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Y'Ouch
2008-05-28 10:08
by Alex Belth
Note: The Bronx Banter blog has moved to bronxbanterblog.com.

Funny thing happened on my way home last night. As I was walking across 6th avenue my ankle gave in. It's the same foot I broke years ago and it remains prone to twisting. I got a cab home and then Emily took me to the emergency room. Fortunately, nothing's broken--there might be a minor fracture, otherwise just some torn ligaments, a bad sprain. I got suited up with crutches and returned home to watch Mariano's two innings. Then I went to bed. I didn't even hear about Derek Jeter's tough night until this morning. Pete Abraham called it one of Jeter's worst games as a Yankee. In the most recent edition of The Pinstriped Bible, Steven Goldman writes:

Back in December, writing the Jeter comment for this year's Baseball Prospectus annual, I said, "For years, Jeter's offense has made him a net positive at shortstop despite his defense. The second half of 2007, taken together with his age, suggests that the day of reckoning may finally have arrived." Emphasis on "may" added-if you have the book, you will note that the qualifier isn't there. Cliff Corcoran, who reviewed the text in his sagacious way, and an experienced follower of the Yankees in his own right, argued that we should strike it, making the statement more definitive: "The day of reckoning has finally arrived."

"Argue" is probably too strong a word for what Cliff did, as I didn't argue with him. I noted the change and mentally shrugged, saying, "He's right. By all available evidence, the time has come." Yet, in the back of my mind, I was still hedging. "This is Derek Jeter! He's got an edge, baby!" (Of course he does; he's the only one who can afford the gas.) As time has gone by, I've become more convinced that that change was the right one, and become grateful for it, as Jeter's performance has borne out the more emphatic prediction.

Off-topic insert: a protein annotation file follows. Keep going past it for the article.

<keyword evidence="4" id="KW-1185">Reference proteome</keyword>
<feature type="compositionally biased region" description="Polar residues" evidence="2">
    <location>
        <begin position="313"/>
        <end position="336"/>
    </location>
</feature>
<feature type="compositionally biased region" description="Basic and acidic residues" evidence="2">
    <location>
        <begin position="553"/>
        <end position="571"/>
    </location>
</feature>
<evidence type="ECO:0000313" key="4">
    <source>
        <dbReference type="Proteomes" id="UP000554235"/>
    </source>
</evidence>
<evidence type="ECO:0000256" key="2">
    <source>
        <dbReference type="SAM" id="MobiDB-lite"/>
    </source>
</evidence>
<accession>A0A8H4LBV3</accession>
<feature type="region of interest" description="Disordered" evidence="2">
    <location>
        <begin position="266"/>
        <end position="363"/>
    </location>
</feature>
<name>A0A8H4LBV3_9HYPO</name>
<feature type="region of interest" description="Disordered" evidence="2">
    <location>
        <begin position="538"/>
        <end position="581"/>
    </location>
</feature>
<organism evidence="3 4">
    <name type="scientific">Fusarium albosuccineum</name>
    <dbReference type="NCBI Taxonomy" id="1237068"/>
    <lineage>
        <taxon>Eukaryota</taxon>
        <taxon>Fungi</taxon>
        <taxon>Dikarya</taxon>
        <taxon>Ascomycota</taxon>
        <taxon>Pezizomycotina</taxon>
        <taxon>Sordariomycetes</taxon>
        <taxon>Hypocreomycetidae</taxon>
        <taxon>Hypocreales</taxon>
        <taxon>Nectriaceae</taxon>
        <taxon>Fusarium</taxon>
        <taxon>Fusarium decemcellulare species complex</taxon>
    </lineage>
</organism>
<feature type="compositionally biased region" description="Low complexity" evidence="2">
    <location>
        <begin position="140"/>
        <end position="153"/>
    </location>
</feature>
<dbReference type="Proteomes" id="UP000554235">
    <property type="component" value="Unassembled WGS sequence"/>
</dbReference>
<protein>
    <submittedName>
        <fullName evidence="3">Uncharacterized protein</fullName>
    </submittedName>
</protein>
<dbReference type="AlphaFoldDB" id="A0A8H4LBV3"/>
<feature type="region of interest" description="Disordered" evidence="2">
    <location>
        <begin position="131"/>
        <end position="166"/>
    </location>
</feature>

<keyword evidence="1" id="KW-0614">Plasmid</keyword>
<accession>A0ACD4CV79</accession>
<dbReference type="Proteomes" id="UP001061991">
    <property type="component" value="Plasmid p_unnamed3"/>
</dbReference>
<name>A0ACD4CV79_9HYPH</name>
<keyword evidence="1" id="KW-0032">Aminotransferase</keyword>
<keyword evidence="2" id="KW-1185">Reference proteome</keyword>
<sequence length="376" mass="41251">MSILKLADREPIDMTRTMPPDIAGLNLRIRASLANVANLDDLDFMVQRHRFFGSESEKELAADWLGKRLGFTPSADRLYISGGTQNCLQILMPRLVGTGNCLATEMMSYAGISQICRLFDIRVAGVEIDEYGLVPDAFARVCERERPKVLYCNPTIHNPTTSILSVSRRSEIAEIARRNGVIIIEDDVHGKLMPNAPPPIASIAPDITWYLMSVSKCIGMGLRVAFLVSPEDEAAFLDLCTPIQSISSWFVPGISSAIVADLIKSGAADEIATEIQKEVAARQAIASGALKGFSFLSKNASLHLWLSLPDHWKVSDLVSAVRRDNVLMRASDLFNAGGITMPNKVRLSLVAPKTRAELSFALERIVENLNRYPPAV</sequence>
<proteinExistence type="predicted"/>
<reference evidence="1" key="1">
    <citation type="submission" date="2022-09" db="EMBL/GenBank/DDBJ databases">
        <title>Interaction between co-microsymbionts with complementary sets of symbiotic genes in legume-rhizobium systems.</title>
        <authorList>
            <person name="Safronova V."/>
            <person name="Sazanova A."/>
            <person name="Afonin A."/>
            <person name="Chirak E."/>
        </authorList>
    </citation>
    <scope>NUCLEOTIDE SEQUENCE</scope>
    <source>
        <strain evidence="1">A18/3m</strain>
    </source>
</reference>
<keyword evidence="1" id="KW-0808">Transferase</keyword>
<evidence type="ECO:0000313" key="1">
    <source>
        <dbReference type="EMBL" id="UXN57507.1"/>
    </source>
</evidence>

Tough times for Jeter and the Yanks right about now.

Comments
2008-05-28 10:33:07
1.   mehmattski
Man, they say that ankle ligaments take longer to heal than the bones do. Just a good excuse to put your feet up and watch baseball this summer. I hope the Yankees make it watchable.

Do you think a good relay throw would have gotten Mora at the plate? And how far off second was Huff if he made it to third so quickly?

2008-05-28 10:35:23
2.   Cliff Corcoran
All I can add to Steve's quote is, if you thought the Ghost of Bernie period was uncomfortable and detrimental to the team, you ain't seen nothin' yet.
2008-05-28 10:37:04
3.   Jon Weisman
Yikes, Alex! Hope you're feeling better soon (and sufficiently medicated now).
2008-05-28 10:39:35
4.   tommyl
2 Was that supposed to cheer me up? I think we need a support group or something to get through this season.
2008-05-28 10:45:45
5.   Alex Belth
Thanks J. And no, no meds right now. The gave me a couple of Alievs and I forgot to take it this morning. Ah well. Navigating the NYC subway, buses, and streets on crutches is loads of fun though! LOL.
2008-05-28 10:45:59
6.   Cliff Corcoran
4 No.
2008-05-28 10:54:53
7.   rsmith51
2 Speaking of GOB, has he announced his retirement yet?
2008-05-28 10:55:49
8.   Cliff Corcoran
5 Oy, no doubt. My ma broke her foot early last year and that was no fun for her or anyone else, really. Fortunately, I'm sure you have many times the upper-body strength she does. She was pretty hopeless on the crutches until they gave her a walking boot, which was a huge upgrade. She's 100 percent now, though.

You? Yah young. You'll heal up in a jiff. Just take is ease and be a good patient.

2008-05-28 10:55:50
9.   rilkefan
4 The claim appears to be that coming seasons of Jeter will make you nostalgic for this season...
2008-05-28 11:04:42
10.   mehmattski
To lighten the mood: I was checking the notes on my fantasy baseball players, and found this on Carl Crawford:

May 23 Bill Chastain, of Rays.MLB.com, reports Tampa Bay Rays OF Carl Crawford said he is in favor of using instant replay to determine if a home run is fair or foul.

Well, then that settles it! Carl Crawford for baseball commish!

2008-05-28 11:09:30
11.   Zack
Yeah, the thought of the GODJ makes me really uncomfortable. Not only because, well, how crazy is it that Jeter is old enough to be declining? But precisely because of what Cliff hints at, the combination of Jeter's pride and stubbornness over the good of the team, the inability for the Yankees to really wiggle out of that, and fan's general inability to view Jeter without homervision...I suspect it will be an ugly, ugly decline.

And to compound it, there will be the thorny issue of his contract as he approaches 3,000 hits and beyond...